Product management books that every entrepreneur should read

In the last four months since OfficeDrop’s tech and team was acquired, I have been catching up on a backlog of books that I bought but never had the time to read. Here are two books on product management I really like and strongly recommend that every entrepreneur and startup employee read:


Inspired: How To Create Products Customers Love by Marty Cagan

inspiredlgIf there is one book you want to read on product management, this is the book. This book is not just for product managers but anybody who works with product managers that includes those from marketing, sales, engineering, project management and customer service.

It is an easy read, 200 pages long, one that you could plough through while taking a walk (I read it while walking Copper, our one and only dog) or while commuting to work.

In the first section, Marty talks about the importance of product management in this new world where 100s of new companies are launched every week and many of them fail. He discusses the roles and responsibilities of a good product manager, how they interact with non-product management team members and why great user interfaces play a critical role in product success.

In the second section, he discusses the process, activities and best practices to build great products – everything from product discovery to building a new minimal and marketable product. He finishes the section by presenting techniques to validate and test the product.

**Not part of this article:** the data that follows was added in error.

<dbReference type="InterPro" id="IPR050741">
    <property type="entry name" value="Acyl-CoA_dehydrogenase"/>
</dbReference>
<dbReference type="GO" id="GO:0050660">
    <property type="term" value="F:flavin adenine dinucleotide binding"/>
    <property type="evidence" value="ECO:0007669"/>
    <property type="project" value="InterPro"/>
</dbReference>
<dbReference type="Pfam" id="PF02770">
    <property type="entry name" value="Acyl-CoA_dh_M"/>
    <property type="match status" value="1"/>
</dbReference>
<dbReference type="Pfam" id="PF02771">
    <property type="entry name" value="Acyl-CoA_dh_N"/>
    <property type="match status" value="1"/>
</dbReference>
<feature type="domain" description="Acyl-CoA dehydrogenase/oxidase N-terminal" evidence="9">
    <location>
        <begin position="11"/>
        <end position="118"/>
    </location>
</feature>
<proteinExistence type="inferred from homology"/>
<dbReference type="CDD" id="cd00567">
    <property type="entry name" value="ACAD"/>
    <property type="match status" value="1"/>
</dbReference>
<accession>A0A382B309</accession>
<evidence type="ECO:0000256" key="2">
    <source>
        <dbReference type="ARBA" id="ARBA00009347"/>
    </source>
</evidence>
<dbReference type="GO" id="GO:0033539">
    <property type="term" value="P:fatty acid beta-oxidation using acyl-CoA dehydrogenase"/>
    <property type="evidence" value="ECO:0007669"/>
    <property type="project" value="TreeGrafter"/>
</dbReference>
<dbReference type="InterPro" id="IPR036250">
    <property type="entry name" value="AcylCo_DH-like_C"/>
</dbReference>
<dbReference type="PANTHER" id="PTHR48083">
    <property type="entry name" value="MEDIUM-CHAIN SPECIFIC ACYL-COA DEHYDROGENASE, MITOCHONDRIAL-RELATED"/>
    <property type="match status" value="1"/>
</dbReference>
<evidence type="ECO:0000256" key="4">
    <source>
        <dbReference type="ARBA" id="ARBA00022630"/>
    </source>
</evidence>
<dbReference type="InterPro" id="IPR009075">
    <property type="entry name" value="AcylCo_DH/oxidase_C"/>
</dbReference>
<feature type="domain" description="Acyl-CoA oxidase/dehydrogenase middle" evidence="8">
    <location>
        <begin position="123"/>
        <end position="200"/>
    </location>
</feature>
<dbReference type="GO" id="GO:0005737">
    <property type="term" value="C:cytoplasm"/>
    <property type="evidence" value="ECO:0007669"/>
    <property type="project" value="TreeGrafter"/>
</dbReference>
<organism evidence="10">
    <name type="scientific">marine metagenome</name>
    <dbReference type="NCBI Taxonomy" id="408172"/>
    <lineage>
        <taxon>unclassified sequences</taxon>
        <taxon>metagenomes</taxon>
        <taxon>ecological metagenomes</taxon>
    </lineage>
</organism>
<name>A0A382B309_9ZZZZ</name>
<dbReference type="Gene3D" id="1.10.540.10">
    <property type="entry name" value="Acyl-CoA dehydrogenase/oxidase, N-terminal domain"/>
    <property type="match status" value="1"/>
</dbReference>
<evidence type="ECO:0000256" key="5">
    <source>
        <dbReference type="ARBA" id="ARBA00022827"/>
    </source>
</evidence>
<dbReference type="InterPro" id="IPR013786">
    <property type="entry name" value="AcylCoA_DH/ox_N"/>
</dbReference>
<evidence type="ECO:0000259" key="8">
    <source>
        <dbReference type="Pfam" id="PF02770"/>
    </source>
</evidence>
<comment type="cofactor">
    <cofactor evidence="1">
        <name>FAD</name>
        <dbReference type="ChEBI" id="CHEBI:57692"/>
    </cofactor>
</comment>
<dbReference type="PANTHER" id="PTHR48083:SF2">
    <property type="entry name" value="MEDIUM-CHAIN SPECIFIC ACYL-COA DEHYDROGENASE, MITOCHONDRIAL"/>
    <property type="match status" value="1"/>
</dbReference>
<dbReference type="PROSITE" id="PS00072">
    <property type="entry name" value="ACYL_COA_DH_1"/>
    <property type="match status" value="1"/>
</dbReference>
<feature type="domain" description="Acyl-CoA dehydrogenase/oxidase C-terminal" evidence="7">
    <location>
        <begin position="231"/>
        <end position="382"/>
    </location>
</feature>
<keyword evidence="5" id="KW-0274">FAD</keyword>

In the last section, he discusses what it takes to creating inspiring products by drawing upon experiences and best practices employed by companies such as Apple.

Agile Product Management with Scrum by Roman Pichler

Pichler_MECH.qxdIf Marty’s book is about what good product management is, Roman’s book is about how to practice it in real life. If you are an agile product manager or running agile product teams, this book is a must read.

I liked the second chapter of the book where he talks about the techniques one could employ in developing what the next product or the next version of the product should be. One technique that stands out is the Kano model. In the Kano model, you prioritize your backlog items by classifying them as either basics, performance or delighters.  I really like the idea of having one or more delighters in each product release, as it makes for a great story and excite bloggers and mainstream media. We employed this frequently at OfficeDrop when we released new versions of our mobile and desktop apps.

The third chapter discusses how to work with the product backlog. Techniques and best practices to groom, estimate and prioritize the backlog are presented. Chapter four discusses how to develop and manage a release plan and chapter five discusses how to run sprint meetings.


I would recommend reading these two books in the order I have listed. But if you are managing a product and have just enough time to read just one book, then you should read Roman’s book.

Author: Prasad Thammineni

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